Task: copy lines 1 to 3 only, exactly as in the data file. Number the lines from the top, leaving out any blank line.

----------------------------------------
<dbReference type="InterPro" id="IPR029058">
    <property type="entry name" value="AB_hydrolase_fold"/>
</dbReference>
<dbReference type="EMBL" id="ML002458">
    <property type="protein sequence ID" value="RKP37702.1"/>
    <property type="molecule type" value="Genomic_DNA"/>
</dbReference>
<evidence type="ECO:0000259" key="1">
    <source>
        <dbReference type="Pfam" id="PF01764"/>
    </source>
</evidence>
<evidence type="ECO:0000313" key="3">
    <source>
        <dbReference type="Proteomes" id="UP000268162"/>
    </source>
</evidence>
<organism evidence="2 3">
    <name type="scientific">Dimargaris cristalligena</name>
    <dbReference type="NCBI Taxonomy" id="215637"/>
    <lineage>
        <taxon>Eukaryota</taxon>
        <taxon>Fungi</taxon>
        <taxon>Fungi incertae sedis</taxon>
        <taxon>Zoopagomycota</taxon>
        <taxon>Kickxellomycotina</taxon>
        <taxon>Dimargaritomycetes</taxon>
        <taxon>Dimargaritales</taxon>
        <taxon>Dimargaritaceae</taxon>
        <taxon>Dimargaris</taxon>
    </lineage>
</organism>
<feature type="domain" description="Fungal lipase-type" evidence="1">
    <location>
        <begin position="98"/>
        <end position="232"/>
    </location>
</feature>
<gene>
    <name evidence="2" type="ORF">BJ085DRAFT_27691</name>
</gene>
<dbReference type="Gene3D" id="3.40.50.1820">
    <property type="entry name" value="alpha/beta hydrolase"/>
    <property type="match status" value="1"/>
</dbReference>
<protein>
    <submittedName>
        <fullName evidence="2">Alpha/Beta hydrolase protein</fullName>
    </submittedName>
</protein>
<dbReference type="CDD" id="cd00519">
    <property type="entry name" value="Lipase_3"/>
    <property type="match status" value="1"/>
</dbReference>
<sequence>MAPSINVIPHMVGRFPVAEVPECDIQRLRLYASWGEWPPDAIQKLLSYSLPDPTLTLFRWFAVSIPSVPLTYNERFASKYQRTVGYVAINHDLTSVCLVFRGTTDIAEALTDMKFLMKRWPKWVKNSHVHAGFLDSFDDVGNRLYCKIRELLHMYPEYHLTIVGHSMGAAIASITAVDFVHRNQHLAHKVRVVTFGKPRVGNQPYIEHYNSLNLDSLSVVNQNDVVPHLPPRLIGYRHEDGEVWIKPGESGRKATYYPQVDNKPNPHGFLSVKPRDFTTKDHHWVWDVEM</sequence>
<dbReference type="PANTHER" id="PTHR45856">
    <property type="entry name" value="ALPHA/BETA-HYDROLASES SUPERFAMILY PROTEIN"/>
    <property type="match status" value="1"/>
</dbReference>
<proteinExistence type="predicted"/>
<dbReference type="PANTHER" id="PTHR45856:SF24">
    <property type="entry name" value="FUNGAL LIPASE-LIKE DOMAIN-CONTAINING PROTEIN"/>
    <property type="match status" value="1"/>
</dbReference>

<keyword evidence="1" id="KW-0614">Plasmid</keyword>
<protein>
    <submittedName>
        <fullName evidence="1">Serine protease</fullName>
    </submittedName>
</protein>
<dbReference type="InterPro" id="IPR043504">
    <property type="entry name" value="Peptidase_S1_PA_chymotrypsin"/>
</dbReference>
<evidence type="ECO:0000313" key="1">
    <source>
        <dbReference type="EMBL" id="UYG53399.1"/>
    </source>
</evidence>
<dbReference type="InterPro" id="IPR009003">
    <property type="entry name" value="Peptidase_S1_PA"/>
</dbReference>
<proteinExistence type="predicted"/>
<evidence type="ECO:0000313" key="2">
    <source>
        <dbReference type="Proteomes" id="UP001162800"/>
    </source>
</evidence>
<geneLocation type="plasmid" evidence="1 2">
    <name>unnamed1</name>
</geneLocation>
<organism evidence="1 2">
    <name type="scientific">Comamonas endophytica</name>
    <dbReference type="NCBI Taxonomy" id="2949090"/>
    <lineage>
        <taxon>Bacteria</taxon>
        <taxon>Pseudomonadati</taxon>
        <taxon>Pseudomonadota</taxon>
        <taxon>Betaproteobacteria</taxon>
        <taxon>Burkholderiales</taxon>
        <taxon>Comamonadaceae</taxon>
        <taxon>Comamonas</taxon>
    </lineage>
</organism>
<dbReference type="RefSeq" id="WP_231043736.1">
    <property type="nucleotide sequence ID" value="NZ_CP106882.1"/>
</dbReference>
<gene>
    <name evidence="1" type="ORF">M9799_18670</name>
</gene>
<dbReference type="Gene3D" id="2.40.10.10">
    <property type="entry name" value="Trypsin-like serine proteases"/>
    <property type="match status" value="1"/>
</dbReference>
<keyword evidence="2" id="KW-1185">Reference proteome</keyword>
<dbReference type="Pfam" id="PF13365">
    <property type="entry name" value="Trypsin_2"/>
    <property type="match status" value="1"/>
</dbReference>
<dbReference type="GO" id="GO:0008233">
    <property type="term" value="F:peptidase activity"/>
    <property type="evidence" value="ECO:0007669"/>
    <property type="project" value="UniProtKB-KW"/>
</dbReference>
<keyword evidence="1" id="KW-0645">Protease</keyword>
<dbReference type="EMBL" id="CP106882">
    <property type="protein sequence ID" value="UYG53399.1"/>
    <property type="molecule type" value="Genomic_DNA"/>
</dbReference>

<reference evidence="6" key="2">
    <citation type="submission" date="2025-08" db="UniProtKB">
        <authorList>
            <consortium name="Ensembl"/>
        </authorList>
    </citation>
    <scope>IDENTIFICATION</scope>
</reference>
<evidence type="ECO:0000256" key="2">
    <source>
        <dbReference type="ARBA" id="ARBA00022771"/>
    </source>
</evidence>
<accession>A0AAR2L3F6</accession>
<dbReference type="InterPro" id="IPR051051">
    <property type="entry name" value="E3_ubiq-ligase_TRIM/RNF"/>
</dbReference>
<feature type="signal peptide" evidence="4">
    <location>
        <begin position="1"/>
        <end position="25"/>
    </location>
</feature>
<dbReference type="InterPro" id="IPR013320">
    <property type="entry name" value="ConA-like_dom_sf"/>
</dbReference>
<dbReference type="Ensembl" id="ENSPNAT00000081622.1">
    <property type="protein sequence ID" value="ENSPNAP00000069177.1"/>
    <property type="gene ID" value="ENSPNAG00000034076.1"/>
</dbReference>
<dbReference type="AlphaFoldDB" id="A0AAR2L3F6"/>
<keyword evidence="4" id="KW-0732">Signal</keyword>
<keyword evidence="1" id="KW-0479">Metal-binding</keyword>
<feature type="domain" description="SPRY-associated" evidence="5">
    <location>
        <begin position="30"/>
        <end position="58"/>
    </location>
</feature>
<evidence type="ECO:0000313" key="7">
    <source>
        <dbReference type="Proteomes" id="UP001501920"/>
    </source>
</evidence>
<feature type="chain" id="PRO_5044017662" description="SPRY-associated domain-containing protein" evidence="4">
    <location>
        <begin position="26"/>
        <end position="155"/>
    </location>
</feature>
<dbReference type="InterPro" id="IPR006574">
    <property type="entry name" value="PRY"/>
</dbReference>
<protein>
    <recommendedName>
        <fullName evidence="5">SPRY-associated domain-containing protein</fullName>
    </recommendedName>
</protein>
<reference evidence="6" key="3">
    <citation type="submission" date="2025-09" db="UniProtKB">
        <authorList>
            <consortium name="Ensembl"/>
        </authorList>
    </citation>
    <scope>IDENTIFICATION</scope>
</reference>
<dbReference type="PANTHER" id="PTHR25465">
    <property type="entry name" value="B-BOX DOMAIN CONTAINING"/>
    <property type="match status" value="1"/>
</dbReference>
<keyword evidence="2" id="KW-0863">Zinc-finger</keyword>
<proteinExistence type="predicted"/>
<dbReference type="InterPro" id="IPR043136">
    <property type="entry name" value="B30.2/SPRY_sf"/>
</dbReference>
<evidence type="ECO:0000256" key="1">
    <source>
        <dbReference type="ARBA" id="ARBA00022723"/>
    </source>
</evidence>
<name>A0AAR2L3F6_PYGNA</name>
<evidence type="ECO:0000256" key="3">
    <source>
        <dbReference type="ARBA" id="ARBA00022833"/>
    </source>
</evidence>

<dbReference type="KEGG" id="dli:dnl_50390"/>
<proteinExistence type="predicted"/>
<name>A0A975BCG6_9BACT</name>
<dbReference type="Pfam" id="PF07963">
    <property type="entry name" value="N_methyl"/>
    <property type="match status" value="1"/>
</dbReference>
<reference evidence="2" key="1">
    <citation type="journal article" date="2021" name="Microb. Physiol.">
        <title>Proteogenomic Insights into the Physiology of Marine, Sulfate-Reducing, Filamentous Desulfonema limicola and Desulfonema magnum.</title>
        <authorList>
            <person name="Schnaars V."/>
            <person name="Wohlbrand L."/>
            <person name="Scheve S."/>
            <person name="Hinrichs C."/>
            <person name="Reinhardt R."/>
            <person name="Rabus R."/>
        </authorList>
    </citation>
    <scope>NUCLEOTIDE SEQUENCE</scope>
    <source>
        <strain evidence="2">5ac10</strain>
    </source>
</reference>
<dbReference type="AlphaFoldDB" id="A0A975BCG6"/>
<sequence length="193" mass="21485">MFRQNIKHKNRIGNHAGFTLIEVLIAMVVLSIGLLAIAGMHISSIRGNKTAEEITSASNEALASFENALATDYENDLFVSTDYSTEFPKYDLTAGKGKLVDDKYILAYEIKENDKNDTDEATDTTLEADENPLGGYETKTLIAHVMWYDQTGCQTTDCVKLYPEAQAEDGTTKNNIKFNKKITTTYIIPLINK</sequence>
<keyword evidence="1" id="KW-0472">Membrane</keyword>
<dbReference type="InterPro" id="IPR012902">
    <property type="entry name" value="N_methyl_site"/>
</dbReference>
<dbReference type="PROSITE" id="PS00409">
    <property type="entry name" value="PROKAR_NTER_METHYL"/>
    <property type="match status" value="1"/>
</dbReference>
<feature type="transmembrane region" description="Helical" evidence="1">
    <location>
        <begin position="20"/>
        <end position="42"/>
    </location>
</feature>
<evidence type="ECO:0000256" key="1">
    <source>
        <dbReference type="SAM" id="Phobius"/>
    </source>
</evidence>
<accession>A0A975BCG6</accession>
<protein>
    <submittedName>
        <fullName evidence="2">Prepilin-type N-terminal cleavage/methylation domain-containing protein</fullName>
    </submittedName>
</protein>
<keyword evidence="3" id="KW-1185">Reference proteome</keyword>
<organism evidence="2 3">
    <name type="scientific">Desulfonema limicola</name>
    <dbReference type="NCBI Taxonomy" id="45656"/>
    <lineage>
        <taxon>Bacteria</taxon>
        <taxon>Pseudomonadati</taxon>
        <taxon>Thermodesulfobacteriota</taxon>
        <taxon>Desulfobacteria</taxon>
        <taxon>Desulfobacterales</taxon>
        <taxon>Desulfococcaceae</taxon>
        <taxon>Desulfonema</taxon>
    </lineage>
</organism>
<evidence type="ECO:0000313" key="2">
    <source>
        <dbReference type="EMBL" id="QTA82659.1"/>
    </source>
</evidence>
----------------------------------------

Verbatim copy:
<dbReference type="InterPro" id="IPR029058">
    <property type="entry name" value="AB_hydrolase_fold"/>
</dbReference>